Released: 2016 (UK)
Reviewed by: Isaac Tomiczek (Instagram: @iceydirector)
Eva Omer’s documentary is a stick of dynamite. Topical, vital, brave and an unflinching warts and all depiction of the inhumane and illegal lengths the Australian government have taken with refugees seeking safety within their borders.
After fleeing war torn, unsafe homelands, asylum seekers who reach their shores have been detained at inhospitable detention camps off shore, designed with the singular purpose of being worse than lands they have fled.
Australia’s open declarations of non-compliance with numerous international treatise, refugee and human rights acts, are statements of intent to protect their borders, yet they fly in the face of humanity.
The film’s screening coincides with the recent release of documents and evidence detailing the levels of abuse. In some cases these have included deaths and rapes in the centres, and the surrounding areas.
It is in the moments of testimony and first hand footage that the sheer scale of the situation is laid bare. They offer a stark reminder that for many people, leaving their homes where they are in danger opens them up to an even more uncertain future.
Orner does wonders with covert footage she has gathered, blending this with testimony from volunteers and workers from the camps, who had no idea what they would become part of, a morally corrupt situation bigger than themselves.
Two particular cases of death resulting from inhumane treatment and negligence by officials are incredibly hard hitting, especially when Orner tracks down the bereaved families of the victims.
The film also pulls no punches in pointing the finger (and rightly so) at the Australian government.
Opening with a montage of the embarrassing anti immigration rhetoric various Australian Prime Ministers have spouted to appease their voting base and the country at large, the film then finds personal stories from all angles and makes these the hands which guide us through the harsh environment we have seemingly been left in, much like the people we are watching.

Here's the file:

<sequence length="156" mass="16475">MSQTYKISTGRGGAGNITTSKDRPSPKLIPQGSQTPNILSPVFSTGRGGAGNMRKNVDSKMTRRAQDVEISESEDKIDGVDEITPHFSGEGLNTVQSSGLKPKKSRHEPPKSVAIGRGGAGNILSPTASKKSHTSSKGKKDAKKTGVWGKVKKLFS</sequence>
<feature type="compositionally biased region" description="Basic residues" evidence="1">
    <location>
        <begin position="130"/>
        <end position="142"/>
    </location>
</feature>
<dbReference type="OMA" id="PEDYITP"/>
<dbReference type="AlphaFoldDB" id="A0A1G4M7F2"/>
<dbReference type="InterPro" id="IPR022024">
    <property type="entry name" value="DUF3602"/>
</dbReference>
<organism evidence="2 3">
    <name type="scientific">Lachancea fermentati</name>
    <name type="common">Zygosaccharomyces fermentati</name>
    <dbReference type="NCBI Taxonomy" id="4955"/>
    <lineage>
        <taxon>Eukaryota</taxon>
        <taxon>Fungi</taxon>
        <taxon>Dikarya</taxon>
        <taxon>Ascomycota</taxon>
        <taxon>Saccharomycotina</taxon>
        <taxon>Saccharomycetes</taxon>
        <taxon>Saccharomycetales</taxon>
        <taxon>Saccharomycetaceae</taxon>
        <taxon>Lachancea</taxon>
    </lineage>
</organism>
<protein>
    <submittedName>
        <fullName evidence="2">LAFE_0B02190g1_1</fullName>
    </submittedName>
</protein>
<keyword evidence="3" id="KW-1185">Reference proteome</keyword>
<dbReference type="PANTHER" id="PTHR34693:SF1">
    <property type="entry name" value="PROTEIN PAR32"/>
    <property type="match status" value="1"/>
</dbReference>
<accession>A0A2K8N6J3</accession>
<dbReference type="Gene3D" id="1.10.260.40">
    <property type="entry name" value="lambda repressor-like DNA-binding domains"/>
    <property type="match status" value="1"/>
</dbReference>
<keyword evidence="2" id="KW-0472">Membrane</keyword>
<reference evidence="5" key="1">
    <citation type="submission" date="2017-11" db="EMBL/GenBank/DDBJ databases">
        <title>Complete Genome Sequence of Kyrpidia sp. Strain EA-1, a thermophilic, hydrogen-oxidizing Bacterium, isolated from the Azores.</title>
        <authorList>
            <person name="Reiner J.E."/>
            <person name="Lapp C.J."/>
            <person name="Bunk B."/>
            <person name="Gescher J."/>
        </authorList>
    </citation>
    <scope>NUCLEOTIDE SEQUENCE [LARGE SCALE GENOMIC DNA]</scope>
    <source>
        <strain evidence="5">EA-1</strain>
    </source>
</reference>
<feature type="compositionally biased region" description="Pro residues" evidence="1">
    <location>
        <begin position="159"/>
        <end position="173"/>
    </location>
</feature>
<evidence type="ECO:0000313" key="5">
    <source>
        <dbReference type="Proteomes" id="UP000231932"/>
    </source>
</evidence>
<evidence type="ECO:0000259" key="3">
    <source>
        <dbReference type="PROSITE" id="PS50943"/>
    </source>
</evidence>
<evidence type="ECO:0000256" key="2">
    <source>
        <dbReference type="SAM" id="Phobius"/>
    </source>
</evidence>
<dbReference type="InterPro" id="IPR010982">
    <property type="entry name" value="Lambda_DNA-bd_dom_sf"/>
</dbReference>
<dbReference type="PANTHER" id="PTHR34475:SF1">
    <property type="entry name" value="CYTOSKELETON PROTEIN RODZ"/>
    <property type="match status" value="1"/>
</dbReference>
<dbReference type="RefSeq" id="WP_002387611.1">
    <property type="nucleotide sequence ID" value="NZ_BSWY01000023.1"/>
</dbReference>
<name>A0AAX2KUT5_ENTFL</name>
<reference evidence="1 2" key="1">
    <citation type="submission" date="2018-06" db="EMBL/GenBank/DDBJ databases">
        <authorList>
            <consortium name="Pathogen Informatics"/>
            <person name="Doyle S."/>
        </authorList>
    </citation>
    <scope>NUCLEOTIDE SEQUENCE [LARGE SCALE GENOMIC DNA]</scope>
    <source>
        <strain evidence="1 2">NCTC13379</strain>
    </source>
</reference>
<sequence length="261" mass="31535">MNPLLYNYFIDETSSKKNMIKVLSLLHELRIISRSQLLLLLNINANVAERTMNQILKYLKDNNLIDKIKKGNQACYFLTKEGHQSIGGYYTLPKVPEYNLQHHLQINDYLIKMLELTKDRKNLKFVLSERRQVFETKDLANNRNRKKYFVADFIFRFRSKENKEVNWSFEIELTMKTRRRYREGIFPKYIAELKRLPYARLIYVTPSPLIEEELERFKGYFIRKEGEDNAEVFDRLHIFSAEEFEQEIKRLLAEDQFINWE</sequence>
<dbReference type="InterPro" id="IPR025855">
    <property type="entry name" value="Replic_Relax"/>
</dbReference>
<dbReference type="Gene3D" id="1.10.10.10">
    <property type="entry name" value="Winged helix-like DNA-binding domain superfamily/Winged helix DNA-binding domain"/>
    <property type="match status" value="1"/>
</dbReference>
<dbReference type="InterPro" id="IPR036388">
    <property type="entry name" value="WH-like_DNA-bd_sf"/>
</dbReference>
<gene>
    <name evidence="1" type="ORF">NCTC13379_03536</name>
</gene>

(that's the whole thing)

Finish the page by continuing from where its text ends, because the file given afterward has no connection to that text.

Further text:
What is frighteningly apparent by the films conclusion is that the Australian government is still finding ways to neglect their care of duty, silence the whistleblowers (who could face up to 2 years in prison) and abuse their power.
Orner’s film exposes the frightening and mind boggling fact that countless millions have been spent to operate these camps, with the result being nothing less short of a monumental taint on Australian as a nation and the Australian people.
I have Australian roots and never have I felt as queasy and shameful of them. That is not to say it is just an Australian problem but when the film makes an effort to show ways other nations have dealt with asylum seekers, it is a tough pill to swallow.
Chasing Asylum leaves you in no doubt that compassion and humanity trump detention and confinement.
With the worlds displaced population at the highest since WWII this film feels like a powder keg that will start discussion where there was none and even more where there was plenty already.